• snakeweaselsnakeweasel a Certified Edmunds Poster.Posts: 11,727
    The costs need not be static, they can be lowered by increased production and distribution, and incentivized by modifications to taxation policies.

    I know the costs need not be static, also increased production and distribution does not always decrease prices. Ethanol has to be made from something, right now mostly corn, to increase ethanol production would increase the demand for corn, an increased demand will increase costs. Furthermore it is questionable if we can produce enough ethanol to switch over to E85 completely.

    As for taxation policies, that should never be done as it promotes policies that are economically unsound. As it stands now E85 is heavily subsidized by the government.

    Just as Europeans have motivated consumers to opt for diesel

    Its government interference that is keeping diesel off the US roadways. Without tax incentives and/or subsidation diesel would be an economically viable alternative since it would be at a cost that is less per mile than gasoline. Its environmental concerns and increasing regulations (more strict for 2007) on diesel engines that are keeping diesel off US highways in large numbers.

    Again, the US taxpayer and military pay a large price for the country's foreign policy as it relates to oil, this is not necessarily just an issue of pump prices as of today.

    I am not debating that and its not germane to this conversation.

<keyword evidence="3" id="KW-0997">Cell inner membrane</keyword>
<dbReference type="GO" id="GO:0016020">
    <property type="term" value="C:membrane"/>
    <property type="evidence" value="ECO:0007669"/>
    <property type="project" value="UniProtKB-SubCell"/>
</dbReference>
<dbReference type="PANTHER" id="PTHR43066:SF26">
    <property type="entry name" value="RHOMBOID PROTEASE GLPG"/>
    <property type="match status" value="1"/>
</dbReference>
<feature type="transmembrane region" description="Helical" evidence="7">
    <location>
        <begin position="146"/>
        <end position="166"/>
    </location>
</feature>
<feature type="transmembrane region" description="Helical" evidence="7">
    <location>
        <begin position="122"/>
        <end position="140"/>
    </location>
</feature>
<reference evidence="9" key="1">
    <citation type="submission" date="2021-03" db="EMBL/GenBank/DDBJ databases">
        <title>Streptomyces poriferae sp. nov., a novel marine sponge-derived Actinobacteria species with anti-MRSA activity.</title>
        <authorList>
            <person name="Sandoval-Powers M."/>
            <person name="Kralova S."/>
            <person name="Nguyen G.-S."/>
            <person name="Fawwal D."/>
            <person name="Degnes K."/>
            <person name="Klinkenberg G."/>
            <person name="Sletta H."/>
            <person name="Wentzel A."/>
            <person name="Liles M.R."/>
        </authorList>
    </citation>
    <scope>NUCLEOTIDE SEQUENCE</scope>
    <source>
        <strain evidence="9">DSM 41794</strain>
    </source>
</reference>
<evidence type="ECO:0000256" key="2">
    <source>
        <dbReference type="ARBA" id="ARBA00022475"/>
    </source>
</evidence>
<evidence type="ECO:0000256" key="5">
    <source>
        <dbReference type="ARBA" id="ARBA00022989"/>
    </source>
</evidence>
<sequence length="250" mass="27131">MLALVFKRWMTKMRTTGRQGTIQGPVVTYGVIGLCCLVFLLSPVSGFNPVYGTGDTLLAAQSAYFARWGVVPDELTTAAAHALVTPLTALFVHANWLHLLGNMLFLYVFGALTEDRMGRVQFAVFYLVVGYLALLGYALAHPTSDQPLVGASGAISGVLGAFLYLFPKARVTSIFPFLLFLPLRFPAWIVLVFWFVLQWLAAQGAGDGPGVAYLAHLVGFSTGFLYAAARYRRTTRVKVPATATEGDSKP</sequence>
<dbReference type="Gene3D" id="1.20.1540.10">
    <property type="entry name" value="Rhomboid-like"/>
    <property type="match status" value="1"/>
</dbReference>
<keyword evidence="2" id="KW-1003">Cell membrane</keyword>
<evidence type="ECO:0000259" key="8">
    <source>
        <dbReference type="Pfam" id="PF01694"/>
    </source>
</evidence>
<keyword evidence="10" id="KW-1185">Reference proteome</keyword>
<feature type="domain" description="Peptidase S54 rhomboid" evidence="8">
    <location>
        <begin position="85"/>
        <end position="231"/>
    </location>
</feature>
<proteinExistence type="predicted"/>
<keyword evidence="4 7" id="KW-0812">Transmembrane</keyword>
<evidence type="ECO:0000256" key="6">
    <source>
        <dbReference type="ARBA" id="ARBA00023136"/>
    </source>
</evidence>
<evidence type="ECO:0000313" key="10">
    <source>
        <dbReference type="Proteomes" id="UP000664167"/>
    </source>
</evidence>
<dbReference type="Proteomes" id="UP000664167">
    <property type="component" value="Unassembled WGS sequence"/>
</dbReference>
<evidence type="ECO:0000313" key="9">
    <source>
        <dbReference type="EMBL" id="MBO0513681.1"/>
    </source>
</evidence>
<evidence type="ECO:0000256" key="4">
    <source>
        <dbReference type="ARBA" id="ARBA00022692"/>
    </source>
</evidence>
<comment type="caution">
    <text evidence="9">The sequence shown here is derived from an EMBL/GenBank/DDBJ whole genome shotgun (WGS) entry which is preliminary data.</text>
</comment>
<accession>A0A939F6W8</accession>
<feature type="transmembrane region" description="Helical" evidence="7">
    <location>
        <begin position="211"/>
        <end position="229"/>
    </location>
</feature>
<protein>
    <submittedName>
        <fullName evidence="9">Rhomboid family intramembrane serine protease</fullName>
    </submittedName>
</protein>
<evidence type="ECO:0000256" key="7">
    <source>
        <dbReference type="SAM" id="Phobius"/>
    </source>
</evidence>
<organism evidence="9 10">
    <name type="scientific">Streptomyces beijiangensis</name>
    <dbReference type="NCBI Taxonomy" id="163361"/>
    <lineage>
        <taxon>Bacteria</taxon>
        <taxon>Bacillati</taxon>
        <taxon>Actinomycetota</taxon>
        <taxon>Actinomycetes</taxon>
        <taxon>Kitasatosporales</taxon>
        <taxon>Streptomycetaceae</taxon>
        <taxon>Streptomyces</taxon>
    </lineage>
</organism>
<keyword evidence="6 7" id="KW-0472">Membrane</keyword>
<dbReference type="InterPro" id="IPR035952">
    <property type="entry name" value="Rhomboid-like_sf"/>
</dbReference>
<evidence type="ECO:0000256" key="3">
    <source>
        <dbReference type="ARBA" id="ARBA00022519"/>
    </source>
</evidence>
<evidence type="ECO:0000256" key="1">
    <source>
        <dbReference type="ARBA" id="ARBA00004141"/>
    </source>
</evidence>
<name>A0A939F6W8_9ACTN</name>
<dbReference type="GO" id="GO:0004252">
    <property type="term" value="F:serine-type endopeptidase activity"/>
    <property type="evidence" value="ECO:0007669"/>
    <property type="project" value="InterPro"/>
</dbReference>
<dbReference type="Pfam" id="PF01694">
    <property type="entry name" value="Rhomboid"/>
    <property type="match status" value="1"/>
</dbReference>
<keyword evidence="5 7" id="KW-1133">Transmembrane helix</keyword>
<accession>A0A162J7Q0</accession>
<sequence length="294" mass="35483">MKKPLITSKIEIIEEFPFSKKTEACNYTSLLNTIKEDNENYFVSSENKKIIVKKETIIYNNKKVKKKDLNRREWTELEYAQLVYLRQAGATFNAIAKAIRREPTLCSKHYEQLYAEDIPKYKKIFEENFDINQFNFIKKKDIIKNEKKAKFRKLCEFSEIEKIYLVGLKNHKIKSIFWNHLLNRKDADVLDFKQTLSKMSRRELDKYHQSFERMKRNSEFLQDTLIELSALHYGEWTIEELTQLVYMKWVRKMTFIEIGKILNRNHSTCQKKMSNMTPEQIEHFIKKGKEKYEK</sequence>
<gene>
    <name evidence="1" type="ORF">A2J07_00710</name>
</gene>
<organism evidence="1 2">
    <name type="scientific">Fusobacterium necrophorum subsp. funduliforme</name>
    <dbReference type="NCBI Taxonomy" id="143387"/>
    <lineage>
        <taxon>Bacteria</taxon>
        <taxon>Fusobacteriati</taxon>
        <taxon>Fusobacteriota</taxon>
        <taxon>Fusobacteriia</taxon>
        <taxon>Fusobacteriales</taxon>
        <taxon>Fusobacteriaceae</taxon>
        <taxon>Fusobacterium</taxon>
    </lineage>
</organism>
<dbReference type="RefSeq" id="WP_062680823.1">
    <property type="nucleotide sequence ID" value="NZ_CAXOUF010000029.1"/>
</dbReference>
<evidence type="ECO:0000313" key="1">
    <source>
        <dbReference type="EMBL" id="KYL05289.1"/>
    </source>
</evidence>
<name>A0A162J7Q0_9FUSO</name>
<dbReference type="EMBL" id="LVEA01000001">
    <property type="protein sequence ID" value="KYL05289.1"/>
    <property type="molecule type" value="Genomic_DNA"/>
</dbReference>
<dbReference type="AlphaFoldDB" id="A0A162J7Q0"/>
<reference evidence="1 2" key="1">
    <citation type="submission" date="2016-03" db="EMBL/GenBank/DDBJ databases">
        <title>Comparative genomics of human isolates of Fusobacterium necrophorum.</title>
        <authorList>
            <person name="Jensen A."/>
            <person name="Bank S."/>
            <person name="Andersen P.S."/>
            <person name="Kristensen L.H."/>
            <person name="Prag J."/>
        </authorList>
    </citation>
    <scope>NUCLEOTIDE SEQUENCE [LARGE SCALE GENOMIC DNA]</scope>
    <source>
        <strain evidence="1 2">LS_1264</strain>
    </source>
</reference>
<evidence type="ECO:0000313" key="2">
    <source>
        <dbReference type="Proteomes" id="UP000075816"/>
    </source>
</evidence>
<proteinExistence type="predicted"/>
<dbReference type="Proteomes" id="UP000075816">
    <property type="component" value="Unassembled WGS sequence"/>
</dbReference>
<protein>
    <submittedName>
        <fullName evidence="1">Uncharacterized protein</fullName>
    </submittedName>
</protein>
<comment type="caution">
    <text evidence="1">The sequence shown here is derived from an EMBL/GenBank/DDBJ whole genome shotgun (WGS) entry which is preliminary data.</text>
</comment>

It is still a fact that E85 is more expensive to use and as long as it remains so it will have limited success.

    The sign said "No shoes, no shirt, no service", it didn't say anything about no pants.

  • gagricegagrice San DiegoPosts: 28,993
    It is still a fact that E85 is more expensive to use and as long as it remains so it will have limited success.

    All this talk of using E85 is kind of useless. The producers of ethanol cannot even keep up with the demand for ethanol as an oxygenator. If they cannot supply E5 to E10 as a replacement for MTBE, how are they going to supply E85 for FFVs?

    Even if you live in MN where E85 is taxed at a lower rate than unleaded regular. It will cost you about $4 more to drive 100 miles on E85 than on regular. Or about $50 a month more to be corny.
  • seniorjoseseniorjose Posts: 277
    E85, E95, E10 and Biodiesel are a solution from Americans, by Americans using American know-how to solve the foreign oil cartel's extortion policies as it relates to America --NOW!

    As far as the Sierra Club is concerned, I chuckle when I see that they have suddenly switched to an anti-green fuel agenda. They are often totally confused by the truth.

    Trying to smear politicians and companies with the broad brush of anti-American hatred is always with us, people who only tear down and have no answers for anything. Negativity did not build this country and will not solve our energy crisis.